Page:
Court rejects ailing British writer's appeal against six-week sentence
|Publisher||Reporters Without Borders|
|Publication Date||27 May 2011|
|Cite as||Reporters Without Borders, Court rejects ailing British writer's appeal against six-week sentence, 27 May 2011, available at: http://www.refworld.org/docid/4de4acae2.html [accessed 9 March 2014]|
|Disclaimer||This is not a UNHCR publication. UNHCR is not responsible for, nor does it necessarily endorse, its content. Any views expressed are solely those of the author or publisher and do not necessarily reflect those of UNHCR, the United Nations or its Member States.|
Reporters Without Borders deplores today's decision by Singapore's highest court to reject 76-year-old British writer Alan Shadrake's appeal against the six-week jail sentence he received last November on a charge of contempt of court for criticizing the country's judicial system in a book. He is expected to begin serving the sentence next week.
"We are dismayed," Reporters Without Borders secretary-general Jean-François Julliard said. "This is the longest sentence ever passed for such an offence. How can Singapore's courts claim to be impartial when they jail a man who is ill and ignore article 14 of the constitution, which protects criticism on matters of paramount public interest. By treating Shadrake like this, the judicial system is guilty of persecution and cruelty."
The case against Shadrake is riddled with contradictions. His book, "Once a Jolly Hangman: Singapore Justice in the Dock," was not banned in Singapore and he was arrested when he came to promote it. In a letter to the Herald Tribune, the Law Minister pointed out that he was being prosecuted for contempt rather than libel, recognizing that his book contained no personal attacks or verbal violation. A criminal libel investigation is nonetheless still pending against him.
"While this response from the Singaporean justice system was to be feared, the response from the British authorities and the Commonwealth of Nations is surprising," Julliard added. "How can they accept such a sentence, which contravenes the 1991 Harare declaration assigning special importance to the rights of the individual and ethical governance? Shadrake has no business being prison. We call on the British authorities to demand his release."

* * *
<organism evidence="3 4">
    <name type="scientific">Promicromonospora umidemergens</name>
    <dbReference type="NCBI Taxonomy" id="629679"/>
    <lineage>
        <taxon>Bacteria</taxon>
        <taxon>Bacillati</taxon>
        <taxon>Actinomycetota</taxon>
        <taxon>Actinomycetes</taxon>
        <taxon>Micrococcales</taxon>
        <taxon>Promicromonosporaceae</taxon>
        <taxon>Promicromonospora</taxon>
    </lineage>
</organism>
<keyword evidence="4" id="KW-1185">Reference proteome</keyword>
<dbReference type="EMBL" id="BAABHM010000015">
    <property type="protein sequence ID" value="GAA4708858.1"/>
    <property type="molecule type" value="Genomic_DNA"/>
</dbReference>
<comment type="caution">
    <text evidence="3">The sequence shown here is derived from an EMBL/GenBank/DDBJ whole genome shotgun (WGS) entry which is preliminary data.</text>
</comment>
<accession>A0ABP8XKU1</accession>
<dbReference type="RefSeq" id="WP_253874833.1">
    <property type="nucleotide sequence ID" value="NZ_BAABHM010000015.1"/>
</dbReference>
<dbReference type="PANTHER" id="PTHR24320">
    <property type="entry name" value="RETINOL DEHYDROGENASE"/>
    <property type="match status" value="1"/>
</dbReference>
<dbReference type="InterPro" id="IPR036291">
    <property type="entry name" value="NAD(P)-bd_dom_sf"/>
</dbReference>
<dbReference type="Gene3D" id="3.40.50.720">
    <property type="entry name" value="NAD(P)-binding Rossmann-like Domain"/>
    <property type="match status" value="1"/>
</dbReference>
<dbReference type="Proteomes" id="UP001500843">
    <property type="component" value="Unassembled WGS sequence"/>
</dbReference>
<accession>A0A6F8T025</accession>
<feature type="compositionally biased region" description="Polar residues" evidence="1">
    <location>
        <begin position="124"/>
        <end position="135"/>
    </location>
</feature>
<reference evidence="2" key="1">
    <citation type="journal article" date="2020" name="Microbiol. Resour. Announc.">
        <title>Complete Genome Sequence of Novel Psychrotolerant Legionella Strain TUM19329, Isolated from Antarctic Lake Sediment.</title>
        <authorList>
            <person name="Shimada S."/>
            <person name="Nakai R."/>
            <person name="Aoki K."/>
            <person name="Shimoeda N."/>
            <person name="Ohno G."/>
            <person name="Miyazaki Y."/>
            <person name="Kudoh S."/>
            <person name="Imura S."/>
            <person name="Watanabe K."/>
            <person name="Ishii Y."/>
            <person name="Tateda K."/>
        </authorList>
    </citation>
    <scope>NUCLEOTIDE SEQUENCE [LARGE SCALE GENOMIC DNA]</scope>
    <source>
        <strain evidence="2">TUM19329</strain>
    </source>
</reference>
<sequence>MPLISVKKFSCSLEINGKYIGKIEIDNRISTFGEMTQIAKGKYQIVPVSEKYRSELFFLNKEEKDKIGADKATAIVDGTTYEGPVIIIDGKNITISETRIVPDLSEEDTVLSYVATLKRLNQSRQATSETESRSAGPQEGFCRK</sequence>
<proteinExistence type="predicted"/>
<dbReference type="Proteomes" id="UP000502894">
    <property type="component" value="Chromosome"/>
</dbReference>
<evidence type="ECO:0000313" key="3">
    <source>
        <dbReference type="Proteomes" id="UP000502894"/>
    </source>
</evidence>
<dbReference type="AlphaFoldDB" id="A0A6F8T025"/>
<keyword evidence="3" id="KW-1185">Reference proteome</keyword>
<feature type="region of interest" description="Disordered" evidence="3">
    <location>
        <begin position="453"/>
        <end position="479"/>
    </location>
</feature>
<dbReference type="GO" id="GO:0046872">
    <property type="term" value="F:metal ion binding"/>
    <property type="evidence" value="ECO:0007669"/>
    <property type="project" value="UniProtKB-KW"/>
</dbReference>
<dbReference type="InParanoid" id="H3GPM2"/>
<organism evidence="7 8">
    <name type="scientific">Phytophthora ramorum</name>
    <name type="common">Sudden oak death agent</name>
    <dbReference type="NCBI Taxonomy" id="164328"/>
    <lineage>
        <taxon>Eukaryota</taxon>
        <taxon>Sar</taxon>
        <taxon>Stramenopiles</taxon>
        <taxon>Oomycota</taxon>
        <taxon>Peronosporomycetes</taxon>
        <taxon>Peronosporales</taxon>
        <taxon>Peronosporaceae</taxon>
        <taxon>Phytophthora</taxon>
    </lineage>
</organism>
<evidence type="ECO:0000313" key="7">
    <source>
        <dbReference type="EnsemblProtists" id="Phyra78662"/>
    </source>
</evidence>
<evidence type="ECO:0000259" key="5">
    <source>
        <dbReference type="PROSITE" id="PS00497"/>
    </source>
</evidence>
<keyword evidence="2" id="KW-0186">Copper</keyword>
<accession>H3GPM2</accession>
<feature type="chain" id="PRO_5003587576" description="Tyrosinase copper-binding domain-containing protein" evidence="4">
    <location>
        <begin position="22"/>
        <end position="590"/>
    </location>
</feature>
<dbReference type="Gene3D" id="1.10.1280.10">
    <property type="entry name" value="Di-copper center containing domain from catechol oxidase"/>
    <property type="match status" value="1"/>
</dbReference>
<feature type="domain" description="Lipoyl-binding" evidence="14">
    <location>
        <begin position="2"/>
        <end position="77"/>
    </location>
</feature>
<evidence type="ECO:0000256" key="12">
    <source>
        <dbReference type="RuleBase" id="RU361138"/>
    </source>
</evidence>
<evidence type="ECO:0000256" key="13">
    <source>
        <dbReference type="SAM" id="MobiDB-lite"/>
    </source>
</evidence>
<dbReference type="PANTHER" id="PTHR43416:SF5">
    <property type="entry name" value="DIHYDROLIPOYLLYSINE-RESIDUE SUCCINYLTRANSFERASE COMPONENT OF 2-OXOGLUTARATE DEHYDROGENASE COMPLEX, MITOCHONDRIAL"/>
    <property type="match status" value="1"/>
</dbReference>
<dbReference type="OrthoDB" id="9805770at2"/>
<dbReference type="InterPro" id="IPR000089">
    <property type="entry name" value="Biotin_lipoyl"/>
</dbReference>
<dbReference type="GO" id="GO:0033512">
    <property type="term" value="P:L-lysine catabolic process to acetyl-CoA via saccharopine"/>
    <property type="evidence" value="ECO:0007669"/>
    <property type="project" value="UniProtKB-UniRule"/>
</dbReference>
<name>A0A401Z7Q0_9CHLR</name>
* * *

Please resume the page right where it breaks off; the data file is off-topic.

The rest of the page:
Despite suffering serious heart problems, Shadrake was held by the Criminal Investigation Department for 39 hours after his arrest on 18 July 2010, during which time he was interrogated for several hours at a stretch about the book and had to sleep on the floor of his cell. He was finally freed on $10,000 Singaporean dollars in bail.
When Shadrake's trial began on 18 October, the indictment prepared by the attorney-general's office claimed that his book "impugned the integrity and independence of the judiciary." Prosecuting attorney Hema Subramanian said it contained "baseless, unwarranted attacks (...) that directly attacked the Singapore judiciary." She also described it as "outrageous, offensive and irresponsible."
Shadrake's lawyer, M. Ravi, responded that the book was well documented and supported by evidence. It was a "serious-minded and compassionate examination of the death penalty in Singapore," he said.
The sentence passed on 16 November and upheld today was six weeks in prison and a fine of 20,000 Singaporean dollars (11,320 euros). If Shadrake is unable to pay the fine, he will have to serve an additional two weeks in jail.
Six weeks in jail for British writer who criticised use of death penalty
A Singapore court today sentenced British writer Alan Shadrake to six weeks in prison and a fine for 20,000 Singapore dollars (11,320 euros) for criticising the country's use of the death penalty in his book "Once a Jolly Hangman: Singapore Justice in the Dock." Failure to pay the fine would add two weeks to his sentence.
Reporters Without Borders deplores the decision to jail a man who is 76 and unwell, and whose only crime was to exercise his critical powers. As a Commonwealth member, Singapore is supposed to promote democracy and the rule of law. The Commonwealth's 1991 Harare Declaration accorded particular importance to the rights of the individual and ethical governance.
The press freedom organization will pay close attention to what happens next. Shadrake has a week to appeal. It is to be hoped that clemency and the principles of fair and humane justice will prevail when the judicial authorities consider his appeal.
Shadrake has no place in prison and deserves nothing but praise for his work.
Reporters Without Borders calls on the UK authorities to use all means at their disposal to help to resolve this British citizen's plight. Surprised by the silence from Britain and the European Union on this matter, the organization urges them to remind Singapore of the importance they attach to freedom of expression and justice.